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Socially responsible investing not on Baby Boomer radar

By Grace Ormsby · July 31 2019
Reading:
egg

Invest

Socially responsible investing not on Baby Boomer radar

By Grace Ormsby
July 31 2019
Reading:
egg
Crestone

Socially responsible investing not on Baby Boomer radar

author image
By Grace Ormsby · July 31 2019
Reading:
egg
Crestone

Baby Boomers are the least likely generation to entertain the idea of socially responsible investing, alongside new research that reveals that well over half of high-net-worth and ultra-high-net-worth Australians “do not deeply consider environmental, social or governance issues in their investment decisions.”

Crestone’s 2019 State of Wealth Report said that despite some recognition of a rise in socially responsible investment, close to three in five (58.2 per cent) of wealthy Australians do not typically consider environmental, social or governmental (ESG) concerns in their investment decision-making.

Baby Boomers, classified as aged 53 to 72 by the report, are the most likely to regard social factors as irrelevant or only a minor consideration of their investing behaviour, with 65.5 per cent indicating as such. 

Overall, while one in four high-net-worth and ultra-high-net-worth individuals (26.7 per cent) do see social factors as a “nice-to-have” aspect of an investment, the report said such persons “are not willing to pay more and/or sacrifice returns to satisfy environmental, social or governance concerns”.

Reflecting such attitudes, the data showed that on average, across all age groups, only one in six (17.6 per cent) of all respondents have socially responsible investments in their portfolio. 

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For Baby Boomers specifically, the proportion holding socially responsible investments is just 12.1 per cent. 

According to Crestone, interest in socially responsible investing would be higher “if returns were perceived to be on par with or superior to market returns, with close to three in five (59.3 per cent) saying they would consider these investments if returns were competitive”. 

Around three-quarters of respondents indicated they would consider investing in (73.3 per cent) or investing more (75.1 per cent) in socially responsible investments if they didn’t have to pay more or sacrifice returns.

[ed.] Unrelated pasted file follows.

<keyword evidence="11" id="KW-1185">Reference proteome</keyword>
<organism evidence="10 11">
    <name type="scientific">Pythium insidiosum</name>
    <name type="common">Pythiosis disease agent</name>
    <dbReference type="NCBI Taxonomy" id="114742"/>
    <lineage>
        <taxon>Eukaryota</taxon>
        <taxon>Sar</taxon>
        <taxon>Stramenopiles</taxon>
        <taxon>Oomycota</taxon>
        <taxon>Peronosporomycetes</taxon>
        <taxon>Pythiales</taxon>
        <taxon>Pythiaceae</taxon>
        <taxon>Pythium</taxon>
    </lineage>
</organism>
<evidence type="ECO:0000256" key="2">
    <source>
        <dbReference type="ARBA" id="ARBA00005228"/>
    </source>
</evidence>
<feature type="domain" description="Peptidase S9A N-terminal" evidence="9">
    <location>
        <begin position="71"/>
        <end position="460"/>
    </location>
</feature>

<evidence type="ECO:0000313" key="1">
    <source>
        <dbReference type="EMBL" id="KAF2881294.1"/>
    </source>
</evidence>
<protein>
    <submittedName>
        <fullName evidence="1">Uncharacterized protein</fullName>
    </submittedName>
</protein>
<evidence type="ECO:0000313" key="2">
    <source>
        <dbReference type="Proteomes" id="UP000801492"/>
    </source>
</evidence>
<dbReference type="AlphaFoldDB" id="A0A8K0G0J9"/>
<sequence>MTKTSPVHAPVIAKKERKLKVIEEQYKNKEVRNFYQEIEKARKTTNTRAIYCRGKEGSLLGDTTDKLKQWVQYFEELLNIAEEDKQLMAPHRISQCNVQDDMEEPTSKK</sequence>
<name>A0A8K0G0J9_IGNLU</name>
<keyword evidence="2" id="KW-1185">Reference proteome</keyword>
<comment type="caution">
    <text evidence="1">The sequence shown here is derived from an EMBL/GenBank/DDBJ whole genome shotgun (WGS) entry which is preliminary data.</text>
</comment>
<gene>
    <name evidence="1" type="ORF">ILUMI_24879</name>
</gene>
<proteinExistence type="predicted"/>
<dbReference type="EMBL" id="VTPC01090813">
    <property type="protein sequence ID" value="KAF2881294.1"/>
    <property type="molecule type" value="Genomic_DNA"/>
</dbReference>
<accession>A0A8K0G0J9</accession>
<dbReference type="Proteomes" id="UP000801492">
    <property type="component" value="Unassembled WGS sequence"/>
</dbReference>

More than three in four investors also said they would consider investing in, or investing more in ESG funds if they offered better returns than other funds. 

The report noted that “the uptake of socially responsible investments among the wealthy could be increased by clearing up misconceptions around fees and returns”. 

The report comes as Australian insurance giant Suncorp announces plans to withdraw its interests in thermal coal in line with its own responsible investment policies.

nestegg has also recently reported one fund manager as saying that the identification of companies with a positive ESG trajectory is the trick “to capturing performance returns when investing in responsible assets”.

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Socially responsible investing not on Baby Boomer radar
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About the author

Grace is a journalist on Momentum Media's nestegg. She enjoys being able to provide easy to digest information and practical tips for Australians with regard to their wealth, as well as having a platform on which to engage leading experts and commentators and leverage their insight.

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About the author

Grace is a journalist on Momentum Media's nestegg. She enjoys being able to provide easy to digest information and practical tips for Australians with regard to their wealth, as well as having a platform on which to engage leading experts and commentators and leverage their insight.

Join The Nest Egg community

We Translate Complicated Financial Jargon Into Easy-To-Understand Information For Australians

Your email address will be shared with nestegg and subject to our Privacy Policy

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